Money Laundering Concerns Prompt EU Parliament to Approve Privacy-Reducing Crypto Rules

Alerts / April 6, 2022


On March 31, 2022, two European Parliament committees – the Committee on Economic and Monetary Affairs and the Committee on Civil Liberties, Justice and Home Affairs (the “Committees”) – voted in favor of new rules  (the “Rules”) that would change the way cryptocurrency transactions are treated by the European Union (EU) and would require that certain identifying information about transacting parties be recorded. Proponents of the Rules state that their implementation will prevent digital currency from being used for money laundering and other unlawful activities. Critics argue that the Rules raise serious privacy concerns and will chill innovation in the crypto space.

While the information to be collected would not differ materially from information that is already collected and processed under financial rules in the EU (and most jurisdictions), here it appears that entities that facilitate crypto transactions will in some cases be required to collect identifying personal information from noncustomers (e.g., unhosted wallets). It is unclear how EU lawmakers envision that this information will ultimately be collected and therefore to what extent certain provisions of the EU’s General Data Protection Regulation may apply or conflict with the Rules.

Key Points:

  • If enacted, the EU Parliament’s proposed Rules would require the collection of certain identifying information of parties transacting in cryptocurrency, in certain cases without regard to the transactions’ value (as compared to anti-money laundering rules that apply to fiat payments over EUR 1,000 (US$1,114)).
  • The Rules would apply to all cryptocurrency transactions (other than person-to-person transfers conducted without a provider or among providers acting on their own behalf), not only those to or from wallets operated or controlled by cryptocurrency firms. This would greatly increase the traceability of crypto-assets transferred to or from self-custodied or “unhosted wallets” (wallets with private keys controlled by the individuals to whom the wallets belong) and limit the ways in which unhosted wallet owners could transact anonymously.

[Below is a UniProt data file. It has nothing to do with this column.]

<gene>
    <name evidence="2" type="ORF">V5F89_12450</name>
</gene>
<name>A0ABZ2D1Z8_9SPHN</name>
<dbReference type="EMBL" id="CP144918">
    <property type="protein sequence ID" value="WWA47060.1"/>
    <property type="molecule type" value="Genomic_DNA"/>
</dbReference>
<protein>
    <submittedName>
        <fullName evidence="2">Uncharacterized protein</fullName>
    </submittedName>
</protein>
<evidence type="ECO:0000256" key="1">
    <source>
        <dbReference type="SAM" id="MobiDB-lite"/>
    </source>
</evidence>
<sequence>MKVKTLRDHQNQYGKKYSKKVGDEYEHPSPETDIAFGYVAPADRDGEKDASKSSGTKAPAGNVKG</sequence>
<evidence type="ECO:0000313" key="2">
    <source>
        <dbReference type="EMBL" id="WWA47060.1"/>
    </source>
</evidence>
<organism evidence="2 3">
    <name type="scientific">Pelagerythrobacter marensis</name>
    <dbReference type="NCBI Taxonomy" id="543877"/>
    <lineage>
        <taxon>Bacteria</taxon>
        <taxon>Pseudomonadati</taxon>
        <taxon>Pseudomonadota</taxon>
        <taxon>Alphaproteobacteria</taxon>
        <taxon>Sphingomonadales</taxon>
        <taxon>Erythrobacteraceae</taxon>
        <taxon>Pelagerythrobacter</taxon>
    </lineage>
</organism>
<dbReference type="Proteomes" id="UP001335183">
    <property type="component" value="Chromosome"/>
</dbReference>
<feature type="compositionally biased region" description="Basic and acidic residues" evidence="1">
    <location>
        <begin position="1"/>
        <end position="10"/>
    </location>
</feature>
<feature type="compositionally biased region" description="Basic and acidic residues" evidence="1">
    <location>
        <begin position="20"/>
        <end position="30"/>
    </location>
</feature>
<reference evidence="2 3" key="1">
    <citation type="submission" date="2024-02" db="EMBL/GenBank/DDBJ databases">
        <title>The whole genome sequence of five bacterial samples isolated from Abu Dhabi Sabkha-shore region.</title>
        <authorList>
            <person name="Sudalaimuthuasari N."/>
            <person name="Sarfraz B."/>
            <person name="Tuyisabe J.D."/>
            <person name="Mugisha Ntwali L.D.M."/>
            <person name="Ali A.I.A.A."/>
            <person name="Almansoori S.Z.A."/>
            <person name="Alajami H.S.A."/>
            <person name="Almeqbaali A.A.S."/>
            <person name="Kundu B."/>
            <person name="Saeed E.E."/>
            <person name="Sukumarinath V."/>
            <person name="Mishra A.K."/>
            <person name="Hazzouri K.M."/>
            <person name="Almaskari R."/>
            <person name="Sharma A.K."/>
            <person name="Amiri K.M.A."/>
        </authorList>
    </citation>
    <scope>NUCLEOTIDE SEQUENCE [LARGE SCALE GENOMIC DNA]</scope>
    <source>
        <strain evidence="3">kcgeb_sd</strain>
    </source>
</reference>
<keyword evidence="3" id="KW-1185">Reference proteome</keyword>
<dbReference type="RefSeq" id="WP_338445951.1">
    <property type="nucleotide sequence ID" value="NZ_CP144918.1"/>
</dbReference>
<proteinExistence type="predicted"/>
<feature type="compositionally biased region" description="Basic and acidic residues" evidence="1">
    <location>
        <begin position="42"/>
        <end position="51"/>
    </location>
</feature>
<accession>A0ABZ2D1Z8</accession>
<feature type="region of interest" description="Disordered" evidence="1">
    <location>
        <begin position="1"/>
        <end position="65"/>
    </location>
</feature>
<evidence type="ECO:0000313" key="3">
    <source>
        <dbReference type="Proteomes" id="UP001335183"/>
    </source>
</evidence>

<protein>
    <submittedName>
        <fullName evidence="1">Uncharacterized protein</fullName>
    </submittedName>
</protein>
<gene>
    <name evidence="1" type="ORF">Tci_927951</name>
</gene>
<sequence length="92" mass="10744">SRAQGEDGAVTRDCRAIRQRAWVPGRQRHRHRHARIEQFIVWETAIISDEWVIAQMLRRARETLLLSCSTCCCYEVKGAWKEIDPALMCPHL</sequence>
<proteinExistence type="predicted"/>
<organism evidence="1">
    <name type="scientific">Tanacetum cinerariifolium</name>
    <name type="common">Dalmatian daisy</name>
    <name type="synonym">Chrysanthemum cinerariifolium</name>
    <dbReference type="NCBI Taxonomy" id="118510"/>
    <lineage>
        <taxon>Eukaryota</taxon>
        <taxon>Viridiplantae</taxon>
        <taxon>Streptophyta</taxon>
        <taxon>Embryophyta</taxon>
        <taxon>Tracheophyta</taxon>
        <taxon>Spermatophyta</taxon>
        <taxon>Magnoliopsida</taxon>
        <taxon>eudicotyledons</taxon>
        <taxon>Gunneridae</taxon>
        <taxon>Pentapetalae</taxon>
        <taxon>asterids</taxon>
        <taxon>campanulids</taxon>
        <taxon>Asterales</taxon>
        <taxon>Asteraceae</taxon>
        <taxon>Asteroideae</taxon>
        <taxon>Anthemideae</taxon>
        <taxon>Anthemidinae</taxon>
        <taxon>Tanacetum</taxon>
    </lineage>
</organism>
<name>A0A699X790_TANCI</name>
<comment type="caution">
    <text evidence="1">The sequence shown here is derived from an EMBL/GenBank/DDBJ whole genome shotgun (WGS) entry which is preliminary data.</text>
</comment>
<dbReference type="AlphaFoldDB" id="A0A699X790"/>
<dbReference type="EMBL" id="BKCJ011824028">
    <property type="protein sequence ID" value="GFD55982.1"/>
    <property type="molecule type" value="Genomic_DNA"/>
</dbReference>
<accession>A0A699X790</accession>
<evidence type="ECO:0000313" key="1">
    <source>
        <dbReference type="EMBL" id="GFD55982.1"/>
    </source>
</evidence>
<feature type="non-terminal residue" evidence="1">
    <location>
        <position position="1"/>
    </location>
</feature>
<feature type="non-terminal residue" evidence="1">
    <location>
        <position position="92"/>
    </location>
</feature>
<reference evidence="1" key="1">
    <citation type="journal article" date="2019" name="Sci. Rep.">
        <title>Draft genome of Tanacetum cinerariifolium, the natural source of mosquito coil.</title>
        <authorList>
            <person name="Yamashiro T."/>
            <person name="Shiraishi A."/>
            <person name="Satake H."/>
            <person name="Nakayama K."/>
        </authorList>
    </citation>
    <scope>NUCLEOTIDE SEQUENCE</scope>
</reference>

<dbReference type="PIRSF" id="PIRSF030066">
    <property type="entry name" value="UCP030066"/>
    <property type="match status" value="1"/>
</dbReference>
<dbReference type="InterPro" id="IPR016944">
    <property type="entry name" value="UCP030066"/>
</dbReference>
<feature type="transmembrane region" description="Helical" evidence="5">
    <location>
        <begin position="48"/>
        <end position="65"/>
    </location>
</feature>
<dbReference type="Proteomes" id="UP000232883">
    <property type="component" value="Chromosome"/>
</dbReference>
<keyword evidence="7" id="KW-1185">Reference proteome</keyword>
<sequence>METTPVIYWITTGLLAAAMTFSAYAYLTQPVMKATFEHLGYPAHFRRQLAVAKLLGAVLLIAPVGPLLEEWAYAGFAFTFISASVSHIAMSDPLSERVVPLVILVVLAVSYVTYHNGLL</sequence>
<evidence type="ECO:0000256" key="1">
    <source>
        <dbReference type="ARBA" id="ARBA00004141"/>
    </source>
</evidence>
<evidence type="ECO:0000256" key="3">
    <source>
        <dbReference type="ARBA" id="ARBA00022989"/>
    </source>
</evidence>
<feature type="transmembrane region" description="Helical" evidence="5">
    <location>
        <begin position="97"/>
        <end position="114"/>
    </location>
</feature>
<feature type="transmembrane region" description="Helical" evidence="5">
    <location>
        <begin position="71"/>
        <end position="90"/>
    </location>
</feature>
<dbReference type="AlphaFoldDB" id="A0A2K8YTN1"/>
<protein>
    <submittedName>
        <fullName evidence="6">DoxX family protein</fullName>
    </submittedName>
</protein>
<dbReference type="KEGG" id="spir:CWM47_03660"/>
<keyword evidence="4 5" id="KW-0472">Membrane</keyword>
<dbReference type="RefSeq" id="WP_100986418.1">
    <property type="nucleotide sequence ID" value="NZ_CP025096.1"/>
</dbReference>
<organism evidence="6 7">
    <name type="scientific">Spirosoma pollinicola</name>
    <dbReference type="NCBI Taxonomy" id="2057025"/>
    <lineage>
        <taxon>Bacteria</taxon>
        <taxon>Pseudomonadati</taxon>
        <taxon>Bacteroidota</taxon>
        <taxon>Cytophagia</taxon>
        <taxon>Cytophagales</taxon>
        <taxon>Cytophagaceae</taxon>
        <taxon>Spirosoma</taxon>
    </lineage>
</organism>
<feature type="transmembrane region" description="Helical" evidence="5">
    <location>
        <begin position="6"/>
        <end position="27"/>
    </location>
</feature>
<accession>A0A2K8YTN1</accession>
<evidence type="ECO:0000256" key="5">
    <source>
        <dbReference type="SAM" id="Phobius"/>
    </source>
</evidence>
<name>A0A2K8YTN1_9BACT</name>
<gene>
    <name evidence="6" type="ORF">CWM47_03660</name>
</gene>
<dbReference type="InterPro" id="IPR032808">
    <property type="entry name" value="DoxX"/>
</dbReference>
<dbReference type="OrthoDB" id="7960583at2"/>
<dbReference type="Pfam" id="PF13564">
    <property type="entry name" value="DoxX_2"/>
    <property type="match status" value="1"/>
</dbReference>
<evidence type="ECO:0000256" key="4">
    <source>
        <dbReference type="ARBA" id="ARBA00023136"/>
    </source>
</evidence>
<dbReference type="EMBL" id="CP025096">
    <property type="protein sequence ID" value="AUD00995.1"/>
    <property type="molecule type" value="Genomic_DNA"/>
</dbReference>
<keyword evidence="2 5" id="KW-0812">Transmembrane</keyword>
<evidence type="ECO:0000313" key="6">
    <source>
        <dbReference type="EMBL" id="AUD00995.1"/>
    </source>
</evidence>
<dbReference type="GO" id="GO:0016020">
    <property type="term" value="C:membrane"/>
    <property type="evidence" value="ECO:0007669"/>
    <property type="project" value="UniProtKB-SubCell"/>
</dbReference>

• The Committees’ votes indicate a general agreement with positions taken by the EU Ambassadors further to their December 2021 mandate to negotiate with the EU Parliament on a proposal to revise existing rules on fund transfer information collection requirements, specifically to ensure traceability of cryptocurrency transfers.
  • According to reports, members of the European Parliament also want the European Banking Authority to create a list of unregulated, or otherwise high-risk, cryptocurrency service providers for the purpose of preventing transfers to providers on that list.
  • Advocates of the proposed Rules assert that they will (1) help prevent bad actors from using unhosted wallets to launder funds; (2) discourage high-risk transactions; and (3) make it easier to identify and freeze digital assets related to suspicious transactions, individuals or entities. Additionally, supporters note that applying the Rules to certain cryptocurrency transactions, regardless of the amount, is necessary to avoid circumvention through use of multiple wallets sending numerous small transactions in a process referred to as “smurfing.”
  • Critics contend that the Rules will chill innovation in the crypto ecosystem and that requiring identification of unhosted wallet owners raises serious privacy concerns.
  • The proposed Rules are similar to a December 2020 rule proposed by the U.S. Financial Crimes Enforcement Network (FinCEN). The FinCEN proposal was met with massive resistance from the U.S. crypto community and has been stagnant ever since. 


Cryptocurrency and privacy advocates are likely to keep a close eye on whether the EU Parliament’s proposed Rules are enacted and what, if any, privacy concerns are addressed by EU lawmakers. Attorneys at BakerHostetler can assist clients concerned about the potential impact these proposed Rules may have on their business and facilitate compliance in the case that the Rules are adopted into law.

The BakerHostetler Blockchain Technologies and Digital Assets team has members across the firm’s core groups, and our attorneys have extensive experience across all sectors of the blockchain and cryptocurrency markets, including investigations, securities law, commodities law, Bank Secrecy Act/Anti-Money Laundering compliance, tax, privacy, transactions, advertising law, intellectual property and technology design as well as government affairs, public policy and advocacy across federal departments, agencies and Congress. Please feel free to contact any of our experienced professionals if you have questions about this alert.

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